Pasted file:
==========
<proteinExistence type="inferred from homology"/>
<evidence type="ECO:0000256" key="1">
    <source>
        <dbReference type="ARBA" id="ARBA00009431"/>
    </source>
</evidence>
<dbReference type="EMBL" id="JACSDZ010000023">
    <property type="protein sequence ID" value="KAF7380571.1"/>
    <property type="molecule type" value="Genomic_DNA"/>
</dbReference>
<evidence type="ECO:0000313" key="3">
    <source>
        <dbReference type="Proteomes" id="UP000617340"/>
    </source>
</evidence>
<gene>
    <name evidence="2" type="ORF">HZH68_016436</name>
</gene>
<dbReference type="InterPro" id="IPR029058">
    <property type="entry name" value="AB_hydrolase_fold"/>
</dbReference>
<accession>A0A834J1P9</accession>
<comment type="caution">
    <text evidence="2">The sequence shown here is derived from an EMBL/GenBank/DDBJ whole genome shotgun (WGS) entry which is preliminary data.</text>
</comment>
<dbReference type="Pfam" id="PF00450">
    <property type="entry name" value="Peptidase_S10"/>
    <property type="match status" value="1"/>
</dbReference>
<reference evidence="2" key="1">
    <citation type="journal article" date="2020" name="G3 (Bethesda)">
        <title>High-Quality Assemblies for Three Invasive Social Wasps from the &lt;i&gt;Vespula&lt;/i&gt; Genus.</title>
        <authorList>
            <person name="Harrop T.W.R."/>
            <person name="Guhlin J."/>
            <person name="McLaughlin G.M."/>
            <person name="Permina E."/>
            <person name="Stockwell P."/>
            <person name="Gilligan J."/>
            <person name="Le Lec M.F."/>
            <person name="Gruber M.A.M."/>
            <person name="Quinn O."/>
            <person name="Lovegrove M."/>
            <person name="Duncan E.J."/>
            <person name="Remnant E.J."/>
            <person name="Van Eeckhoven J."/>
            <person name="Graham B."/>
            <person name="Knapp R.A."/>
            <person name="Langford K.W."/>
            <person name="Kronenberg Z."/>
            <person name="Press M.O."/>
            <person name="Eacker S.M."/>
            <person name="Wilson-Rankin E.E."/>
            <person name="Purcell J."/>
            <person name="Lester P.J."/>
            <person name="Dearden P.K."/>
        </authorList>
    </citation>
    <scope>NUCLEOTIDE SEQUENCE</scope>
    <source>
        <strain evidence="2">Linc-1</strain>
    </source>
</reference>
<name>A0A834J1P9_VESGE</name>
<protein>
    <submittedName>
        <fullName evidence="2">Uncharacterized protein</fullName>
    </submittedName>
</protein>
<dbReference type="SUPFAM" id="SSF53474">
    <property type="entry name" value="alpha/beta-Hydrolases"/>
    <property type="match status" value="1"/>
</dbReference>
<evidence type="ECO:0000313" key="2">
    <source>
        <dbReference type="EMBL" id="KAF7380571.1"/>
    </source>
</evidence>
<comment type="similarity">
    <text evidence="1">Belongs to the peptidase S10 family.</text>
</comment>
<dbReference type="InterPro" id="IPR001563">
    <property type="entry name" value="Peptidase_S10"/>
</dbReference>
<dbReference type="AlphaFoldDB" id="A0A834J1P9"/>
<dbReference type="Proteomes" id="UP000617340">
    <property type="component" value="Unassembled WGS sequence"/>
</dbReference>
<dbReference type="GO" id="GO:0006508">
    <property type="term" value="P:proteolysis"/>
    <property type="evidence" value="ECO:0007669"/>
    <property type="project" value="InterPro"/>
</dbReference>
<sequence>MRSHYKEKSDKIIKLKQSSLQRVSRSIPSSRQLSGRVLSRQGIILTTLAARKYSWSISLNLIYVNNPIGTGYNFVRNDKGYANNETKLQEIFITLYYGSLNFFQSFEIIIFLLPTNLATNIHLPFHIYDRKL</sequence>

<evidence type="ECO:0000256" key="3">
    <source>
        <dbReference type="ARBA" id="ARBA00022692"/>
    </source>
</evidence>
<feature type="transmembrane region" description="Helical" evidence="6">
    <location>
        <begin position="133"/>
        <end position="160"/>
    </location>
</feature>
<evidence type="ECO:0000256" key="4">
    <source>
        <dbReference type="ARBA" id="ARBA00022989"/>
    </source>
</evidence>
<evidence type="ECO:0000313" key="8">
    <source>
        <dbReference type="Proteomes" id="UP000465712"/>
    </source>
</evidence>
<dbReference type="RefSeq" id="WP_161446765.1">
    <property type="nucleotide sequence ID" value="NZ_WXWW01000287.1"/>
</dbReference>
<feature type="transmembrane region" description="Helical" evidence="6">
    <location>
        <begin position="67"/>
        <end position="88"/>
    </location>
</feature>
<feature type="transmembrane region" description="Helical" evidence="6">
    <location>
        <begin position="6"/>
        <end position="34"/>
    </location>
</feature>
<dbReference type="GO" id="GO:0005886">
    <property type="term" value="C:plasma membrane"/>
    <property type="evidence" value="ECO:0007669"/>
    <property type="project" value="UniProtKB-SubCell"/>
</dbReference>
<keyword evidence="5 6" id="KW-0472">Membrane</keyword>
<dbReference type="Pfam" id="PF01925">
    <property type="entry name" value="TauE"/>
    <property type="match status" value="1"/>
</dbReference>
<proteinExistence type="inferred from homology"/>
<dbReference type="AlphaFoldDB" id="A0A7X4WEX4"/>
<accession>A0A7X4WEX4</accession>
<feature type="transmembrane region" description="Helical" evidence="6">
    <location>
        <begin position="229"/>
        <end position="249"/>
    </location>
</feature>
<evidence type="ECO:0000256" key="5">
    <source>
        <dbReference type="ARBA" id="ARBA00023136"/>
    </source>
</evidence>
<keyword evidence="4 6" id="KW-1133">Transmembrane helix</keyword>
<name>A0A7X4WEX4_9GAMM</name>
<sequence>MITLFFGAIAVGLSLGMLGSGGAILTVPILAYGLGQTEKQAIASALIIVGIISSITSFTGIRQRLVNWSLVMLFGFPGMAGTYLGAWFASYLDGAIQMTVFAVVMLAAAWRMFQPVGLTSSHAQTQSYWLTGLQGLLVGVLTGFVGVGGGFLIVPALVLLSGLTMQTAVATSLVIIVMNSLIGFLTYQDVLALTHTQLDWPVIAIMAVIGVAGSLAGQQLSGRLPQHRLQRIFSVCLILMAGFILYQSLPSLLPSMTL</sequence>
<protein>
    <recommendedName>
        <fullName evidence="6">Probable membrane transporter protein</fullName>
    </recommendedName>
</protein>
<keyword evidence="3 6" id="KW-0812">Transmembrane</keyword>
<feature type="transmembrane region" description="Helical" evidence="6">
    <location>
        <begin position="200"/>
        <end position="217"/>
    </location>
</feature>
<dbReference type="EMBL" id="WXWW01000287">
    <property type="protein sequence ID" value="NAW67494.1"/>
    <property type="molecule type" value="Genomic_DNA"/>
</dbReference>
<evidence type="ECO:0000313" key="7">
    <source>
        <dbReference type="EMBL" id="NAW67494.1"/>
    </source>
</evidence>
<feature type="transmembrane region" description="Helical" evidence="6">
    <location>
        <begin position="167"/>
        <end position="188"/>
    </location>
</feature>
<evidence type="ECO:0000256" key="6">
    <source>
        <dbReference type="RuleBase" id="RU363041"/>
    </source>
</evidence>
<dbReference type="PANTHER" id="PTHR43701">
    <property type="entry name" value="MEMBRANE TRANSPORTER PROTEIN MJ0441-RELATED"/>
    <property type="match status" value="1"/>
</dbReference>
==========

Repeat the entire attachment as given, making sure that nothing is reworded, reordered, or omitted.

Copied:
<proteinExistence type="inferred from homology"/>
<evidence type="ECO:0000256" key="1">
    <source>
        <dbReference type="ARBA" id="ARBA00009431"/>
    </source>
</evidence>
<dbReference type="EMBL" id="JACSDZ010000023">
    <property type="protein sequence ID" value="KAF7380571.1"/>
    <property type="molecule type" value="Genomic_DNA"/>
</dbReference>
<evidence type="ECO:0000313" key="3">
    <source>
        <dbReference type="Proteomes" id="UP000617340"/>
    </source>
</evidence>
<gene>
    <name evidence="2" type="ORF">HZH68_016436</name>
</gene>
<dbReference type="InterPro" id="IPR029058">
    <property type="entry name" value="AB_hydrolase_fold"/>
</dbReference>
<accession>A0A834J1P9</accession>
<comment type="caution">
    <text evidence="2">The sequence shown here is derived from an EMBL/GenBank/DDBJ whole genome shotgun (WGS) entry which is preliminary data.</text>
</comment>
<dbReference type="Pfam" id="PF00450">
    <property type="entry name" value="Peptidase_S10"/>
    <property type="match status" value="1"/>
</dbReference>
<reference evidence="2" key="1">
    <citation type="journal article" date="2020" name="G3 (Bethesda)">
        <title>High-Quality Assemblies for Three Invasive Social Wasps from the &lt;i&gt;Vespula&lt;/i&gt; Genus.</title>
        <authorList>
            <person name="Harrop T.W.R."/>
            <person name="Guhlin J."/>
            <person name="McLaughlin G.M."/>
            <person name="Permina E."/>
            <person name="Stockwell P."/>
            <person name="Gilligan J."/>
            <person name="Le Lec M.F."/>
            <person name="Gruber M.A.M."/>
            <person name="Quinn O."/>
            <person name="Lovegrove M."/>
            <person name="Duncan E.J."/>
            <person name="Remnant E.J."/>
            <person name="Van Eeckhoven J."/>
            <person name="Graham B."/>
            <person name="Knapp R.A."/>
            <person name="Langford K.W."/>
            <person name="Kronenberg Z."/>
            <person name="Press M.O."/>
            <person name="Eacker S.M."/>
            <person name="Wilson-Rankin E.E."/>
            <person name="Purcell J."/>
            <person name="Lester P.J."/>
            <person name="Dearden P.K."/>
        </authorList>
    </citation>
    <scope>NUCLEOTIDE SEQUENCE</scope>
    <source>
        <strain evidence="2">Linc-1</strain>
    </source>
</reference>
<name>A0A834J1P9_VESGE</name>
<protein>
    <submittedName>
        <fullName evidence="2">Uncharacterized protein</fullName>
    </submittedName>
</protein>
<dbReference type="SUPFAM" id="SSF53474">
    <property type="entry name" value="alpha/beta-Hydrolases"/>
    <property type="match status" value="1"/>
</dbReference>
<evidence type="ECO:0000313" key="2">
    <source>
        <dbReference type="EMBL" id="KAF7380571.1"/>
    </source>
</evidence>
<comment type="similarity">
    <text evidence="1">Belongs to the peptidase S10 family.</text>
</comment>
<dbReference type="InterPro" id="IPR001563">
    <property type="entry name" value="Peptidase_S10"/>
</dbReference>
<dbReference type="AlphaFoldDB" id="A0A834J1P9"/>
<dbReference type="Proteomes" id="UP000617340">
    <property type="component" value="Unassembled WGS sequence"/>
</dbReference>
<dbReference type="GO" id="GO:0006508">
    <property type="term" value="P:proteolysis"/>
    <property type="evidence" value="ECO:0007669"/>
    <property type="project" value="InterPro"/>
</dbReference>
<sequence>MRSHYKEKSDKIIKLKQSSLQRVSRSIPSSRQLSGRVLSRQGIILTTLAARKYSWSISLNLIYVNNPIGTGYNFVRNDKGYANNETKLQEIFITLYYGSLNFFQSFEIIIFLLPTNLATNIHLPFHIYDRKL</sequence>

<evidence type="ECO:0000256" key="3">
    <source>
        <dbReference type="ARBA" id="ARBA00022692"/>
    </source>
</evidence>
<feature type="transmembrane region" description="Helical" evidence="6">
    <location>
        <begin position="133"/>
        <end position="160"/>
    </location>
</feature>
<evidence type="ECO:0000256" key="4">
    <source>
        <dbReference type="ARBA" id="ARBA00022989"/>
    </source>
</evidence>
<evidence type="ECO:0000313" key="8">
    <source>
        <dbReference type="Proteomes" id="UP000465712"/>
    </source>
</evidence>
<dbReference type="RefSeq" id="WP_161446765.1">
    <property type="nucleotide sequence ID" value="NZ_WXWW01000287.1"/>
</dbReference>
<feature type="transmembrane region" description="Helical" evidence="6">
    <location>
        <begin position="67"/>
        <end position="88"/>
    </location>
</feature>
<feature type="transmembrane region" description="Helical" evidence="6">
    <location>
        <begin position="6"/>
        <end position="34"/>
    </location>
</feature>
<dbReference type="GO" id="GO:0005886">
    <property type="term" value="C:plasma membrane"/>
    <property type="evidence" value="ECO:0007669"/>
    <property type="project" value="UniProtKB-SubCell"/>
</dbReference>
<keyword evidence="5 6" id="KW-0472">Membrane</keyword>
<dbReference type="Pfam" id="PF01925">
    <property type="entry name" value="TauE"/>
    <property type="match status" value="1"/>
</dbReference>
<proteinExistence type="inferred from homology"/>
<dbReference type="AlphaFoldDB" id="A0A7X4WEX4"/>
<accession>A0A7X4WEX4</accession>
<feature type="transmembrane region" description="Helical" evidence="6">
    <location>
        <begin position="229"/>
        <end position="249"/>
    </location>
</feature>
<evidence type="ECO:0000256" key="5">
    <source>
        <dbReference type="ARBA" id="ARBA00023136"/>
    </source>
</evidence>
<keyword evidence="4 6" id="KW-1133">Transmembrane helix</keyword>
<name>A0A7X4WEX4_9GAMM</name>
<sequence>MITLFFGAIAVGLSLGMLGSGGAILTVPILAYGLGQTEKQAIASALIIVGIISSITSFTGIRQRLVNWSLVMLFGFPGMAGTYLGAWFASYLDGAIQMTVFAVVMLAAAWRMFQPVGLTSSHAQTQSYWLTGLQGLLVGVLTGFVGVGGGFLIVPALVLLSGLTMQTAVATSLVIIVMNSLIGFLTYQDVLALTHTQLDWPVIAIMAVIGVAGSLAGQQLSGRLPQHRLQRIFSVCLILMAGFILYQSLPSLLPSMTL</sequence>
<protein>
    <recommendedName>
        <fullName evidence="6">Probable membrane transporter protein</fullName>
    </recommendedName>
</protein>
<keyword evidence="3 6" id="KW-0812">Transmembrane</keyword>
<feature type="transmembrane region" description="Helical" evidence="6">
    <location>
        <begin position="200"/>
        <end position="217"/>
    </location>
</feature>
<dbReference type="EMBL" id="WXWW01000287">
    <property type="protein sequence ID" value="NAW67494.1"/>
    <property type="molecule type" value="Genomic_DNA"/>
</dbReference>
<evidence type="ECO:0000313" key="7">
    <source>
        <dbReference type="EMBL" id="NAW67494.1"/>
    </source>
</evidence>
<feature type="transmembrane region" description="Helical" evidence="6">
    <location>
        <begin position="167"/>
        <end position="188"/>
    </location>
</feature>
<evidence type="ECO:0000256" key="6">
    <source>
        <dbReference type="RuleBase" id="RU363041"/>
    </source>
</evidence>
<dbReference type="PANTHER" id="PTHR43701">
    <property type="entry name" value="MEMBRANE TRANSPORTER PROTEIN MJ0441-RELATED"/>
    <property type="match status" value="1"/>
</dbReference>